Louise Cockram: What was the noise that you had to speak over? Was it heckling?

Ramona Jennex: It was definitely heckling. A lot of comments would be, “Oh sit down, shut up, you don’t know what you’re talking about.” It was quite derogatory. “Oh, sit down!” A lot of the time you would get that.

Mark Coffin: And would hear from men and women or just men?

Ramona Jennex: It was male voices, and it was particular. There was a group that it was continual.

Sandra Hannebohm: Ramona Jennex was the education minister for the NDP government. Like many people who enter local politics, it was the well-being of her children that motivated her to get involved.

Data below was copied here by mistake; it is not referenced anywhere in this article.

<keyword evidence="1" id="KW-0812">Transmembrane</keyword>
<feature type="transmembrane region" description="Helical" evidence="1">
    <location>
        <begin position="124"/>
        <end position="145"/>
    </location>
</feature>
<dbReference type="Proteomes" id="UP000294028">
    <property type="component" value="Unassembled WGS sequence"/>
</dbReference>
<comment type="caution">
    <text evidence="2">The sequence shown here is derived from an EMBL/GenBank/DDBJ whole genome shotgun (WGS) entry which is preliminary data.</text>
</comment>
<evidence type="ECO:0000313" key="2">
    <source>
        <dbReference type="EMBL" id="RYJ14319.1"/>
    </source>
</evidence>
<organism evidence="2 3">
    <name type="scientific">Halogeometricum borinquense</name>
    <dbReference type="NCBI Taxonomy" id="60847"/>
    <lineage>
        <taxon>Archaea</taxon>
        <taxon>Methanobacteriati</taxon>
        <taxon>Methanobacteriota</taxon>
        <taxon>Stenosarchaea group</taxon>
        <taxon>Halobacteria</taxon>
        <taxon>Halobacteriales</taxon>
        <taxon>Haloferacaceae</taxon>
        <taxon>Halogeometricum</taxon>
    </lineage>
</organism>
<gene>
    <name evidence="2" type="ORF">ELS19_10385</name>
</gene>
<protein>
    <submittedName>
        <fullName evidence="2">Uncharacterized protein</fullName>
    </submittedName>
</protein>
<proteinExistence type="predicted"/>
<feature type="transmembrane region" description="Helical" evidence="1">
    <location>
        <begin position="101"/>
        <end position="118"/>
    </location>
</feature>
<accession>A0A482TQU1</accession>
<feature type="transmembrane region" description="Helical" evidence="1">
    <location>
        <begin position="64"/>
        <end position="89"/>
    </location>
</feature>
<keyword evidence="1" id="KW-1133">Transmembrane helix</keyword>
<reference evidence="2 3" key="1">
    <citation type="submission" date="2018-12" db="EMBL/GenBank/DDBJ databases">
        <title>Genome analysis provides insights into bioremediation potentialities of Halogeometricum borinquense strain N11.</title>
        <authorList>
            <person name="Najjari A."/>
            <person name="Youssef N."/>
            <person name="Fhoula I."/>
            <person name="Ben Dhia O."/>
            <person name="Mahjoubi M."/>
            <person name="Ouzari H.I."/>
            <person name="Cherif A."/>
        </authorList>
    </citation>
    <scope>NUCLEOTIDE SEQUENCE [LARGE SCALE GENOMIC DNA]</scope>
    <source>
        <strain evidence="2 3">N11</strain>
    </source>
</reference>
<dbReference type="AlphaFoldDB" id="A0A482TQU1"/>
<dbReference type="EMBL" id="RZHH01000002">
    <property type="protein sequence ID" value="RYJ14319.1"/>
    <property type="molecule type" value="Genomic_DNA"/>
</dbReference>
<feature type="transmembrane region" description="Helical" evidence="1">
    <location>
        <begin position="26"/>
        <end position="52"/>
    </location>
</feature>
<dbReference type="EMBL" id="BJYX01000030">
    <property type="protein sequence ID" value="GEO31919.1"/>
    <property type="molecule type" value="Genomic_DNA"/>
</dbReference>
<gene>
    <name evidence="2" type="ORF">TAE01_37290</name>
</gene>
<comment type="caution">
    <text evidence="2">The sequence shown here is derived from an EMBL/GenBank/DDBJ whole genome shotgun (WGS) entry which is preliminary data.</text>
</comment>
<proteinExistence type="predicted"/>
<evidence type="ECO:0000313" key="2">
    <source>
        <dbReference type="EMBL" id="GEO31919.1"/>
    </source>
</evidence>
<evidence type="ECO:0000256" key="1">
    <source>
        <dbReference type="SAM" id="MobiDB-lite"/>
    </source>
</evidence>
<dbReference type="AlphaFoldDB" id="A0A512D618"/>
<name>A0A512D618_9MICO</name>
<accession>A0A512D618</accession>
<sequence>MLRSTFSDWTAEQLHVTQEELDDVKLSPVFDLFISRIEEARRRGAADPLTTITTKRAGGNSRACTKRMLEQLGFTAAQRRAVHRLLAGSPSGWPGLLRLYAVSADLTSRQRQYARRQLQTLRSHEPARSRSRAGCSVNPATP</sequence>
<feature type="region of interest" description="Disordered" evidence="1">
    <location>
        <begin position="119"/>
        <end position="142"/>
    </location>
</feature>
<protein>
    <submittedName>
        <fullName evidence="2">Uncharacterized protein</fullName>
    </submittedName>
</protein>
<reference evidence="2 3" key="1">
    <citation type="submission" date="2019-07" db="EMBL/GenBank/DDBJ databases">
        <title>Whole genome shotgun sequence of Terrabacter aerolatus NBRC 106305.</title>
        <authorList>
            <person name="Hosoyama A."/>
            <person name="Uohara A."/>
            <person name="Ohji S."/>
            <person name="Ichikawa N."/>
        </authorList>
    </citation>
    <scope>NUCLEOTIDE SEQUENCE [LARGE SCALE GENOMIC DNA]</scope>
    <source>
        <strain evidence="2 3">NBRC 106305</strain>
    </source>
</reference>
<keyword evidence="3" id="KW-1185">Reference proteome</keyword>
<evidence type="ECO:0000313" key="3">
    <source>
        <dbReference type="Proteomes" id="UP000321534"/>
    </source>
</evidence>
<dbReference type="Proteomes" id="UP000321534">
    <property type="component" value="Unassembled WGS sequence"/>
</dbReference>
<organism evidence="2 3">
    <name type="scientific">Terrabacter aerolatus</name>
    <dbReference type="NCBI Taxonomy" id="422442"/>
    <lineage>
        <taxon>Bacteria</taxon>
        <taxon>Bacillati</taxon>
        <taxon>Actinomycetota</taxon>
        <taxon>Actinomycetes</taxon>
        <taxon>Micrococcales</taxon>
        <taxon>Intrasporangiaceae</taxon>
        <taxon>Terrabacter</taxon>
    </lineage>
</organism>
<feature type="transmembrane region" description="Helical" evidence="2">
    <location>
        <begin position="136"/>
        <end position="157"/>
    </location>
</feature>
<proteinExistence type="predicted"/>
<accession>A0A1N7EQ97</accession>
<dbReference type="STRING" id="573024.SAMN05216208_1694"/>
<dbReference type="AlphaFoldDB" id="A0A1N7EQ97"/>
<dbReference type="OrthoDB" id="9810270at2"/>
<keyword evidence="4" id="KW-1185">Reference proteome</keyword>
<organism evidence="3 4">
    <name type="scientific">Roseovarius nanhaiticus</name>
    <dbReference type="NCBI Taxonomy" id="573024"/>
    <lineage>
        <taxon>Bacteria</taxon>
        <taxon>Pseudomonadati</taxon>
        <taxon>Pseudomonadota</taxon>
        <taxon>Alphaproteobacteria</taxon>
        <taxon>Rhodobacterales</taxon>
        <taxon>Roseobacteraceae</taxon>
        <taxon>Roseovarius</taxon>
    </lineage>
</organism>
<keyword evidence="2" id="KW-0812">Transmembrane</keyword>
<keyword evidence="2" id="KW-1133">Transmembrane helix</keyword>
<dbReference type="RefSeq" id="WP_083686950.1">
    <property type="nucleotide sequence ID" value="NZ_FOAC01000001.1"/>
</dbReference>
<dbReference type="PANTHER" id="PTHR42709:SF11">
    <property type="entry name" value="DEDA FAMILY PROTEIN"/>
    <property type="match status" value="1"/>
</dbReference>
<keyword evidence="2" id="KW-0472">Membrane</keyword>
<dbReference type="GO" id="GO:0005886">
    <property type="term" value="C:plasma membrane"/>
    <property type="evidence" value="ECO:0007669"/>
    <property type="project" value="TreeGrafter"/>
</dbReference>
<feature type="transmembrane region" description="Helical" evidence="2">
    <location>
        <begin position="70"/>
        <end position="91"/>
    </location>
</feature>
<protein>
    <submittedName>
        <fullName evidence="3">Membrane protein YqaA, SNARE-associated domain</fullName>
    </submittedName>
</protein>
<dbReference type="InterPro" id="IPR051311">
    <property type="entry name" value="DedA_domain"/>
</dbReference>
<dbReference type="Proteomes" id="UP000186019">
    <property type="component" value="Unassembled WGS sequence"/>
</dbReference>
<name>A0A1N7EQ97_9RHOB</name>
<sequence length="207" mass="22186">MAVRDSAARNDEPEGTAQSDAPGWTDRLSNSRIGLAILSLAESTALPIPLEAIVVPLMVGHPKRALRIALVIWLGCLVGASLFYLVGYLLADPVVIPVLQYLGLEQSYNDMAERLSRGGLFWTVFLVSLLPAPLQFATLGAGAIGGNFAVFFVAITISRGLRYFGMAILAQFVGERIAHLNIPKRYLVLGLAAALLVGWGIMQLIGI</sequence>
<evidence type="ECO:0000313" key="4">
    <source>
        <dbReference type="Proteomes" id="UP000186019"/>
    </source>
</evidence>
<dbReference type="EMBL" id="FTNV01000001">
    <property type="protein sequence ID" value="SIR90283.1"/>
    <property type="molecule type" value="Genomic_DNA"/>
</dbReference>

Ramona Jennex: I became involved in partisan politics when my children were young. I ended up being involved in a situation with a co-operative—a nursery school that wasn’t being run properly—and didn’t have people that were operating it with the right qualifications, so I got very involved in that. I met a group of people during that time period and then I became political with the NDP; politically active partisan-wise with the NDP back when my children were little in the ‘80s.

Sandra Hannebohm: Ramona was no newbie when it came to politics, she had political street smarts. She was ready for comments and criticism that would result from tough decisions she would have to make. But there was another form of criticism that she wasn’t exactly ready for.

Ramona Jennex: In my case, my hair was commented on continually. if you go and read blogs or comments—my hair has nothing to do with politics— [but] people would make a comment about my hair. What women wear; people make comments. They make comments on womens’ size all the time. People feel quite justified, if you are a politician, to say right to your face, “you’ve put on weight.”